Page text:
Panel recommends not arming teachers
Members of the Eagle Point Weapons Safety Committee "overwhelmingly" agreed that the school district should not arm staff but could not come to a consensus on whether the district should remove language from its employee handbook that prohibits staff members with a concealed hangun license from carrying at school.
The 20-member committee presented its official recommendation to the school board at a meeting Wednesday evening.
"We do not recommend arming staff members," said Human Resources Director Allen Barber, reading a statement prepared by the committee. "If the board chooses not to follow our recommendation, we ask that our committee be assembled again to develop procedures and processes."
The recommendation was based on research done by committee members over the past 11 months. Barber said the committee was split evenly on whether the district should follow the example of 85 percent of Oregon school districts by "going silent" on the issue of allowing staff members who independently have a concealed handgun license from bringing their weapon on campus.
A few of the committee members voiced their opinions at Wednesday's meeting.
"Personally, regarding the concealed carry of staff members, there's an opportunity there for the district to allow an ultimate last line of defense in a lethal situation," said firearms instructor Greg Mead.
David Sweem, a teacher at Shady Cove Middle School, reminded the board that there is no police force in Shady Cove. He asked the board to remove the block on his Second Amendment rights so that he has the "possibility to make a difference."
"It's not that I would be carrying all the time, but I may have (my gun) in my vehicle on campus," he said.
The committee recommended that the board provide ALICE (Alert, Lockdown, Inform, Counter, Evacuate) training for all staff members this summer, establish a single point of entry at every building by this fall, install buzzed entry systems and silent panic alarms at every school, and invest in "scaled-down" versions of the Nexar Security System to go in every front office.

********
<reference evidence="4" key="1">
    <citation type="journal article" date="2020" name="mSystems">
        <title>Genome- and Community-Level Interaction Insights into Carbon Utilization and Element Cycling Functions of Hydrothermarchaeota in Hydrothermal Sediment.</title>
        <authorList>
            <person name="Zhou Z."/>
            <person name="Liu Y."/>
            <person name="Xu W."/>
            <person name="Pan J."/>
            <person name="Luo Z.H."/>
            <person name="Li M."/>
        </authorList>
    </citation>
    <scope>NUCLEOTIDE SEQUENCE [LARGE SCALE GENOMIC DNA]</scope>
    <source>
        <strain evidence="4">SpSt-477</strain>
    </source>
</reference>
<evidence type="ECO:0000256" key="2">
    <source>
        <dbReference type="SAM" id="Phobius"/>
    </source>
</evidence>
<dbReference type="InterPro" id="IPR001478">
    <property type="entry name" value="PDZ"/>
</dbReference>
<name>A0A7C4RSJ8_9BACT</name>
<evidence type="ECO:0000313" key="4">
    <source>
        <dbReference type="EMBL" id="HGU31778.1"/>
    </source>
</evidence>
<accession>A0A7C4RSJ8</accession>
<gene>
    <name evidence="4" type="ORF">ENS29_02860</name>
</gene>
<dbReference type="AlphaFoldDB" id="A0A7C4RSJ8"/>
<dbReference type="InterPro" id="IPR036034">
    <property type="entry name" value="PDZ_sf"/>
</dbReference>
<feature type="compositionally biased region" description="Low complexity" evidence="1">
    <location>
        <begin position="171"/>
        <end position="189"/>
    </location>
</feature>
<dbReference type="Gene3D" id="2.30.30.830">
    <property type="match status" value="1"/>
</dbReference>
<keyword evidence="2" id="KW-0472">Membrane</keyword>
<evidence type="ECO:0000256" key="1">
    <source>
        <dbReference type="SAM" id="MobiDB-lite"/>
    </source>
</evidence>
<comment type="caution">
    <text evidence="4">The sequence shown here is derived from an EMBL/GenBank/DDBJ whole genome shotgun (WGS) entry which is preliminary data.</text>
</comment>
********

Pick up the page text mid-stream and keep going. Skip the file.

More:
The full Nexar Security System was installed in Shady Cove Elementary last June and features door locks, panic buttons and cameras that can be accessed by law enforcement in the event of an emergency.
Barber said he believed the district could accomplish these security improvements within the next school year.
The district has already begun upgrading security cameras at all its buildings, developing a social media tip line to be activated later this month, establishing a single point of entry at all buildings, and installing entry cameras and monitors, as well as one-way, reflective glass.
Scott Whitman, the district's information and operations manager, said the district has already invested about $153,000 in improving security and has earmarked about $200,000 more to carry out the committee's recommendation.
Now the issue is up to the board. Board Chairman Scott Grissom, who admitted he was "a bit disappointed" in the committee's inconclusive recommendation, said he plans to talk to Superintendent Cynda Rickert about amending the employee handbook and hopes other board members will follow suit.
"If she decides not to do it, then I may need to bring an action item to a regular meeting to direct her to do it," he said.
"Personally speaking, I would like to take the position of going silent ... so we neither restrict your constitutional rights nor do we all carry," he said during the meeting. "Hopefully, in the future, that is the direction this district will go."
Reach education reporter Teresa Thomas at 541-776-4497 or firstname.lastname@example.org. Follow her at www.twitter.com/teresathomas_mt.
Correction: This story was corrected to say the committee was split evenly on the issue of concealed carry. The vote was not 10-10 as some members chose not to vote.